Zumper, a rental platform backed by Kleiner Perkins and the Blackstone Group, may have systematically prevented thousands of low-income renters from finding apartments on its platform, according to a report.
According to Business Insider, the San Francisco-based startup reportedly instructed employees to screen for tenants who received Section 8 housing vouchers and automatically disqualified those who inquired about available units. The firm labeled those renters “unserviceable,” according to the report.
Zumper categorically denied the allegations, with a spokesperson telling BI that “discrimination of any kind has never been tolerated.” The spokesperson said that applicants may have been disqualified based on “credit requirement or their budget.”
Since 2012, Zumper has raised $150 million to build an “end-to-end’ marketplace for rentals. Most recently, it closed a $60 million round of Series D funding in March 2020. Investors include Greycroft, Kleiner Perkins and Axel Springer, along with real estate players Blackstone Group, DivcoWest and Marcus & Millichap.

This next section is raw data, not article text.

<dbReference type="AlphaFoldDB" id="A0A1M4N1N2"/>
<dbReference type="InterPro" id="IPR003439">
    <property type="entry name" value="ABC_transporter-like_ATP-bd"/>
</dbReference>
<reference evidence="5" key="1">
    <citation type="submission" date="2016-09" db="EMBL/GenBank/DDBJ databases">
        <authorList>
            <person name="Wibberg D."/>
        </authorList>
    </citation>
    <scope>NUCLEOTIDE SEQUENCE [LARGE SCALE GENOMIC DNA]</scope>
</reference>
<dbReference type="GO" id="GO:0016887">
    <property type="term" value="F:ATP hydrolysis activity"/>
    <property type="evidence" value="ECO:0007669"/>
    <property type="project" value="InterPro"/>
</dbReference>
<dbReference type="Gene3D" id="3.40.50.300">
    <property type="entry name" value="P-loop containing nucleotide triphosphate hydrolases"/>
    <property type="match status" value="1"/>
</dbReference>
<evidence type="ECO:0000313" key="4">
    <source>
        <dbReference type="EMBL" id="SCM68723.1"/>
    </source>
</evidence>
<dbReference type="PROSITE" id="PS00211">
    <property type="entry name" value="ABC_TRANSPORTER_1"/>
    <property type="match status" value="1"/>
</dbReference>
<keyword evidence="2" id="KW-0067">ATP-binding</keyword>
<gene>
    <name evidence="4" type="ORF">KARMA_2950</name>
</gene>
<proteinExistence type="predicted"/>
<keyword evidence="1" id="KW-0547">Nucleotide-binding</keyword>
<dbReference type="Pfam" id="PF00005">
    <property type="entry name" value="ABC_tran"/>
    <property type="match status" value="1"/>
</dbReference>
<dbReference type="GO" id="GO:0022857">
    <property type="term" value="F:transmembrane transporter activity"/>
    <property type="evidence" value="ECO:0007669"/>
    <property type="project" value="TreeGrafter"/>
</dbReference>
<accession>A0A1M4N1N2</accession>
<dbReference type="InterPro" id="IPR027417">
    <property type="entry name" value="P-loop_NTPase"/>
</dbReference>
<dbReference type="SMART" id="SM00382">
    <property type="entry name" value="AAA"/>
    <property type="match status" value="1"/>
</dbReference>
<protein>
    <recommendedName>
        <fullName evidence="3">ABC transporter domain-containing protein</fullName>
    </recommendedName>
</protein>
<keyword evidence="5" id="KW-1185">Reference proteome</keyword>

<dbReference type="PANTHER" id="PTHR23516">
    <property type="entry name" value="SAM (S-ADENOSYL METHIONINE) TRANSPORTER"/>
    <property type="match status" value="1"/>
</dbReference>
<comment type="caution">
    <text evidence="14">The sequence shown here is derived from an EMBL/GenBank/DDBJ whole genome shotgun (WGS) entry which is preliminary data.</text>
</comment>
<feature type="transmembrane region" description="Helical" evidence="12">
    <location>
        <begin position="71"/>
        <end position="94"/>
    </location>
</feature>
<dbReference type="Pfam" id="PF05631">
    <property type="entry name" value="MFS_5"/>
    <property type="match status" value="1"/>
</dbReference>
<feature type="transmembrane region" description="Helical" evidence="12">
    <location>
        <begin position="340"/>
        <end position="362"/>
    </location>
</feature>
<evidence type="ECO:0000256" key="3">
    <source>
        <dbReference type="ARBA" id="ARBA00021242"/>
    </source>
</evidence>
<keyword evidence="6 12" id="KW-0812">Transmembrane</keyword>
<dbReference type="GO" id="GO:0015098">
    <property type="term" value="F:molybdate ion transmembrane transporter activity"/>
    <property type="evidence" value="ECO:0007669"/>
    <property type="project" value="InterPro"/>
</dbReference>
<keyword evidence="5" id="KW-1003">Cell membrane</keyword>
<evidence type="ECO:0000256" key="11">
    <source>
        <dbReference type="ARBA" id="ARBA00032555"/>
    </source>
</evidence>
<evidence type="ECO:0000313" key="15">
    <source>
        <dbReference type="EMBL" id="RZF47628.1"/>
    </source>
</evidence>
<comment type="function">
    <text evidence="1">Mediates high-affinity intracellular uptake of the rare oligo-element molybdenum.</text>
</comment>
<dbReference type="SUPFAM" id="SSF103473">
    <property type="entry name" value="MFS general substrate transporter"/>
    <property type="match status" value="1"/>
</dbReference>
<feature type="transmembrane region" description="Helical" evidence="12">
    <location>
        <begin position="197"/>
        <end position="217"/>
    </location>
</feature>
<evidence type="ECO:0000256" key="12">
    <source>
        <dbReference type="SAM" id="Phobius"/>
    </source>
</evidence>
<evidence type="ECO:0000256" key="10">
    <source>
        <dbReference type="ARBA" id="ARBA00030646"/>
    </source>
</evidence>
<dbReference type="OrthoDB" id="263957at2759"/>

Multiple sources told Business Insider that discriminatory practices stemmed from Zumper Select, a rental brokerage that launched in 2017. To provide leads to agents in New York, Chicago, Houston, Atlanta and Denver, Zumper created filters on its website to screen prospects and develop a pipeline of deals.
Several sources who worked on Zumper’s renter qualification team, which vetted prospects, said managers told them to dismiss Section 8 candidates. “They told us to email the tenant back and say, ‘We don’t have any inventory that matches your criteria,’” one source said. Zumper’s customer relationship manager automatically screened out some renters before they were ever vetted.
A former manager told Business Insider they brought their concerns to high-level executives, and in 2018 or 2019, the company discontinued the automated screening. A spokesperson confirmed Zumper Select “is no longer part” of the company’s business.
Discriminating against renters who use Section 8 vouchers is illegal in many major markets, including New York and Chicago. But the pattern of prejudice in the industry remains widespread. A 2019 probe by Newsday found widespread bias among Long Island real estate brokers who steered minority buyers to certain neighborhoods.
[Business Insider] — E.B. Solomont